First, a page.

Planning Insight recently secured advertisement consent to display large-scale temporary advertisement displays on two prominent London sites – Piccadilly and Whitechapel. Both sites are undergoing redevelopment and have scaffolding erected around the buildings, we obtained consent for large advertising shrouds which will be displayed on the scaffolding until the works are completed.
However, achieving advertisement regulations consent is shrouded with multiple challenges along the way. In this article we share the disputes, debates and accomplishments we experienced whilst working on these historical projects.
The Whitechapel project.
The Whitechapel site is in a highly visible location, at the junction of Commercial Road and Whitechapel High Street. It is on the edge of the Whitechapel Conservation Area and close to several Listed Buildings, including the Whitechapel Gallery opposite.
This was a particularly challenging site that had earlier experienced an appeal dismissal due to the impact of a commercial banner on the conservation area, and nearby heritage assets. This was, however, a very large banner, covering the entire western facing elevation of the building.
The dismissed appeal was a major hurdle to overcome.
We re-evaluated the site and engaged with Whitechapel Gallery. It was our suggestion that we could provide advertising for the Gallery on the northern elevation. This would increase their presence whilst and foot fall, mediating any perceived impact on the setting of the heritage assets. This was particularly welcomed by the Gallery who appreciated the opportunity in what is a tough time for the arts.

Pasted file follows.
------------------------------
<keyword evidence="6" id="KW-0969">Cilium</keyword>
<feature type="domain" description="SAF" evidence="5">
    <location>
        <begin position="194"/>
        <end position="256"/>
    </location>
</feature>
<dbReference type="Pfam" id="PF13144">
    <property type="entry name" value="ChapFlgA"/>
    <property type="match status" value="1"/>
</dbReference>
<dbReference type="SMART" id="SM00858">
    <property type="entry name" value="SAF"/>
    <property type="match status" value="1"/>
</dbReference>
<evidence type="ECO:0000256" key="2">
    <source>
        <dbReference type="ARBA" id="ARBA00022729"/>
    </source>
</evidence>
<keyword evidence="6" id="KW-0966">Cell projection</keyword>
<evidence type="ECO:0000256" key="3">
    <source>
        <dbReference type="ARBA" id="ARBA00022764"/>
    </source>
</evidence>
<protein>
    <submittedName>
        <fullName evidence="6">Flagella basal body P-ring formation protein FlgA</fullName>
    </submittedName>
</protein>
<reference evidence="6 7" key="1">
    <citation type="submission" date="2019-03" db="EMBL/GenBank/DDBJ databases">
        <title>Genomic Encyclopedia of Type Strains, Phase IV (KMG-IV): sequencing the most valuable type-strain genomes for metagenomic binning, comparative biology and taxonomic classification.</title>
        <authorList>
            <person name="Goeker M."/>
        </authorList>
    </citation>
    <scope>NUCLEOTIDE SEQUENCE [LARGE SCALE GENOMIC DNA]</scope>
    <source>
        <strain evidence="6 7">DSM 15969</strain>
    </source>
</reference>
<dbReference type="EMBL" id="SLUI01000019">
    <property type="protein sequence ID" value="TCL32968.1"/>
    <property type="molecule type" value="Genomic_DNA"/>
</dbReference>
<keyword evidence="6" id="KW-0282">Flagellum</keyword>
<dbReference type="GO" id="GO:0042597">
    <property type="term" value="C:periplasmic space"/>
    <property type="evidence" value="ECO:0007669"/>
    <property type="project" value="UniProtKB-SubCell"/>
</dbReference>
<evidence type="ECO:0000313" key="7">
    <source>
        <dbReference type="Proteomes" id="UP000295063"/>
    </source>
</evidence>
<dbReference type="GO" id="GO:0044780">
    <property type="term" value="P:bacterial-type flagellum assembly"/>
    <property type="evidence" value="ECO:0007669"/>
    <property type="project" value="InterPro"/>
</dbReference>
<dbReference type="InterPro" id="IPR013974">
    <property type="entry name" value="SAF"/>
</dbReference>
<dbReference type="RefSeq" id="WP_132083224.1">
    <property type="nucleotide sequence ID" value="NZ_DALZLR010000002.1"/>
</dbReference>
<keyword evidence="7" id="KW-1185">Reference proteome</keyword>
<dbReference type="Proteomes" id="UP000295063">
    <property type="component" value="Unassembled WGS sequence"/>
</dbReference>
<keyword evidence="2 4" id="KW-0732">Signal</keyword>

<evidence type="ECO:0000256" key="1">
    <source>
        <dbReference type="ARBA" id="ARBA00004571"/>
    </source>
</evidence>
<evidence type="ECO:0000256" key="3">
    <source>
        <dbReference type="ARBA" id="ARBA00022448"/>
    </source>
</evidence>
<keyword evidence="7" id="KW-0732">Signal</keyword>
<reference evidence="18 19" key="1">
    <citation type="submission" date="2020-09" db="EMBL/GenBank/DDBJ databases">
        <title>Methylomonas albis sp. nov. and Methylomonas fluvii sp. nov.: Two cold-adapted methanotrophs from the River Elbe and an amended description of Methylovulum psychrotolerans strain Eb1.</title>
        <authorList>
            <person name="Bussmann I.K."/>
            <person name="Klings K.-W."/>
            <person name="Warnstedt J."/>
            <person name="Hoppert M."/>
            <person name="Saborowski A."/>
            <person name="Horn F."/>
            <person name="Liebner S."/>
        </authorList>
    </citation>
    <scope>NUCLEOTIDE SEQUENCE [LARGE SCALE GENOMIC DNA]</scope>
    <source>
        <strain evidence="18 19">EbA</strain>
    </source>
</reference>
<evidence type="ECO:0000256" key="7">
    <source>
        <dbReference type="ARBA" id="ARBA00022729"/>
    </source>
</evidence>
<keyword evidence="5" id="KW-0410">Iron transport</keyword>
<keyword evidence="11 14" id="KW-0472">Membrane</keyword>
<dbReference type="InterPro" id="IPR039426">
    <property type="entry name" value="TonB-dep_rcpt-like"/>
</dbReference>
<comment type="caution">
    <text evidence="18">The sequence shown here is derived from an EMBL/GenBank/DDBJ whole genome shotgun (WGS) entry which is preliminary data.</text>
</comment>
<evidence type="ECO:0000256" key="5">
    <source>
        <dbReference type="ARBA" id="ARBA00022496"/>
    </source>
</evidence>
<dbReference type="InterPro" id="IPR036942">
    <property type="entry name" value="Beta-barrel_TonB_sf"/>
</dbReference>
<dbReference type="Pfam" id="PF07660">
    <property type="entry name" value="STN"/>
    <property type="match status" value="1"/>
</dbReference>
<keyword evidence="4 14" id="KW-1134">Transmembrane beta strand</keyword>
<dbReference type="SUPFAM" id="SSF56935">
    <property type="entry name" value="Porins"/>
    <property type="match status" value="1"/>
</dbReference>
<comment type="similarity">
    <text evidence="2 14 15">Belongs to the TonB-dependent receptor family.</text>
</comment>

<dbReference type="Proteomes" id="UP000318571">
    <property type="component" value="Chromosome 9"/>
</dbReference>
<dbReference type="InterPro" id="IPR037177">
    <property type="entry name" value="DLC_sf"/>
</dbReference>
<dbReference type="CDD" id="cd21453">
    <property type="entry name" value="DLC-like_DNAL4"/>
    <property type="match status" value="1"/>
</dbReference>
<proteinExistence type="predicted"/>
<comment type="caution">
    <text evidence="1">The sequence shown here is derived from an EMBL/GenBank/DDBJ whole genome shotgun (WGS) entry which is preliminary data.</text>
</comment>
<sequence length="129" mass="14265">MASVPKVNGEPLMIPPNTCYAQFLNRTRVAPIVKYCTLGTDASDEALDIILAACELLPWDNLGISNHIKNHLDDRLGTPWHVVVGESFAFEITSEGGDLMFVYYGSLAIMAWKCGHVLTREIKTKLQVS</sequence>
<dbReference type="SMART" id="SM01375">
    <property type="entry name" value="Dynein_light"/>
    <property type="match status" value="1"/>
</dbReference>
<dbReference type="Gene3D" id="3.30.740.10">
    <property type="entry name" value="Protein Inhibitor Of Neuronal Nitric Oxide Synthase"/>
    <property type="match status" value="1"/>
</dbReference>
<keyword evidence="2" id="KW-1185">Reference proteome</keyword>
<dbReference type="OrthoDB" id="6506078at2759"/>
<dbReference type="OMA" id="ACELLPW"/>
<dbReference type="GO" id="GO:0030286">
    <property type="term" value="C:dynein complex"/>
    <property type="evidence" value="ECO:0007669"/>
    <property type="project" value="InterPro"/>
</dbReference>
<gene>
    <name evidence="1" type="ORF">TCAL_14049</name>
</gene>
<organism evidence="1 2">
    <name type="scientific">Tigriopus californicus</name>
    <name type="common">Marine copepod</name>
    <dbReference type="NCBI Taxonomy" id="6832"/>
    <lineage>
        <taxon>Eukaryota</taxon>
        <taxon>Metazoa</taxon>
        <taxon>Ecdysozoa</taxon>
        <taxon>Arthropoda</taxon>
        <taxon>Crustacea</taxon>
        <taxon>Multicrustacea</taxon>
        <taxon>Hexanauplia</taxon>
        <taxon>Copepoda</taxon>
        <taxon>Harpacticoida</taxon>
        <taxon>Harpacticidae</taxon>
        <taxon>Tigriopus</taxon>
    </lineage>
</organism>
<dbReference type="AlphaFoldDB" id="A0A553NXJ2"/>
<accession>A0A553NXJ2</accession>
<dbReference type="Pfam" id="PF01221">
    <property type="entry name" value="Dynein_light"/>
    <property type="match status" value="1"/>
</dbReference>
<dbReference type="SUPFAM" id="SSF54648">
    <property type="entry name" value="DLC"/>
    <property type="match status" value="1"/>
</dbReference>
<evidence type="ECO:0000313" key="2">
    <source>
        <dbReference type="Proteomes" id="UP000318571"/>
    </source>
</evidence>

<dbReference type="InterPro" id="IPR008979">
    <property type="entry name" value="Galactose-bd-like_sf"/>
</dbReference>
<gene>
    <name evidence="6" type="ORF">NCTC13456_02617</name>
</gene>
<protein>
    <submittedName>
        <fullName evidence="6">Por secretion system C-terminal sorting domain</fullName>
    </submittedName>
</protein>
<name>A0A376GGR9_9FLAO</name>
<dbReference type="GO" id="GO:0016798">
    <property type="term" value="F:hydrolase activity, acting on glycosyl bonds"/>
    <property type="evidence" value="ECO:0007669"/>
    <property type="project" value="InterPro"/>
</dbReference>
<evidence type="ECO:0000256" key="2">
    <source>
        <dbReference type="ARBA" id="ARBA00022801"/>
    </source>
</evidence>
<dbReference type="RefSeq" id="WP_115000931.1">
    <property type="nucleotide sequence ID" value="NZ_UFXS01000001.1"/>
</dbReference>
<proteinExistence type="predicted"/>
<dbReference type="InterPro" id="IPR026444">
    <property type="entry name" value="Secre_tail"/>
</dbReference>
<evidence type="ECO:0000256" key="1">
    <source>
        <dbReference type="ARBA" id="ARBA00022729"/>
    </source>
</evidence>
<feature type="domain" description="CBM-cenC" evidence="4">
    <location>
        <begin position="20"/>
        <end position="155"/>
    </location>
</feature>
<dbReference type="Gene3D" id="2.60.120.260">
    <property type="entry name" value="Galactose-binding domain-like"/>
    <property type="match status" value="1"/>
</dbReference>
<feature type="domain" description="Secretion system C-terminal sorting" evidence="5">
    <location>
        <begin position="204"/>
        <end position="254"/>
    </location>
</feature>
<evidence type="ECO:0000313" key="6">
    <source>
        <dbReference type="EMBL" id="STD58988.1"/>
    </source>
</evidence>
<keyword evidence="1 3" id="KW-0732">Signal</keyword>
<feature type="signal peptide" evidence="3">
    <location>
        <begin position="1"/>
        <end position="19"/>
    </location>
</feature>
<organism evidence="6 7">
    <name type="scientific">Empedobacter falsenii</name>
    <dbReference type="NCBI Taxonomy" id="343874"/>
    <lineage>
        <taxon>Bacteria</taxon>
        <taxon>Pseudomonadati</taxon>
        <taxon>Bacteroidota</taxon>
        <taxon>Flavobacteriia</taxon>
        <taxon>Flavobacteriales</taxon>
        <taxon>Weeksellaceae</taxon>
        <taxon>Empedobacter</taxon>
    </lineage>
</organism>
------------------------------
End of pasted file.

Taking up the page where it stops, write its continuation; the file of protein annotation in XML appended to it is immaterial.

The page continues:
We proposed two large banners commemorating the Gallery’s 120th year on the northern elevation, and a single large commercial banner was approved on the eastern facing elevation. The application was approved by delegated powers.
The Piccadilly project.
Our initial application for consent was refused by Westminster earlier in 2020. The Council’s reasons were due to the impact on the conservation area and nearby heritage assets. We subsequently appealed the decision.
The crux of our argument was that an advertising shroud, set within a 1:1 replication of the existing façade, is much more preferable than a utilitarian mesh scaffold shroud. The Council were of the view that a mesh shroud has a ‘neutral’ impact on heritage assets – we strongly disputed this. To this end, we prepared CGI’s showing the proposal and the alternative mesh shroud, this clearly illustrated which had a more harmful impact.
The Council had issued a fairly generic assessment of the site, and failed to consider the merits of the scheme, or indeed the impact on amenity – an all-too-familiar occurrence. We contested the Council’s stock response and the Inspector agreed with our reasoning, awarding full costs.
“Where the outcome of a planning decision hinges on an assessment of a particular issue, it is reasonable to expect realistic and specific evidence to be put forward to explain the consequences of the proposal. While the Council asserts that it did assess the proposal fully and carefully, the evidence before me does not back up that claim. I am unable to conclude that the Council’s decision was supported by any significant objective analysis of the proposal”.
These projects were extremely challenging, and successes were hard fought. Both sites required an innovative approach to obtain the desired outcome.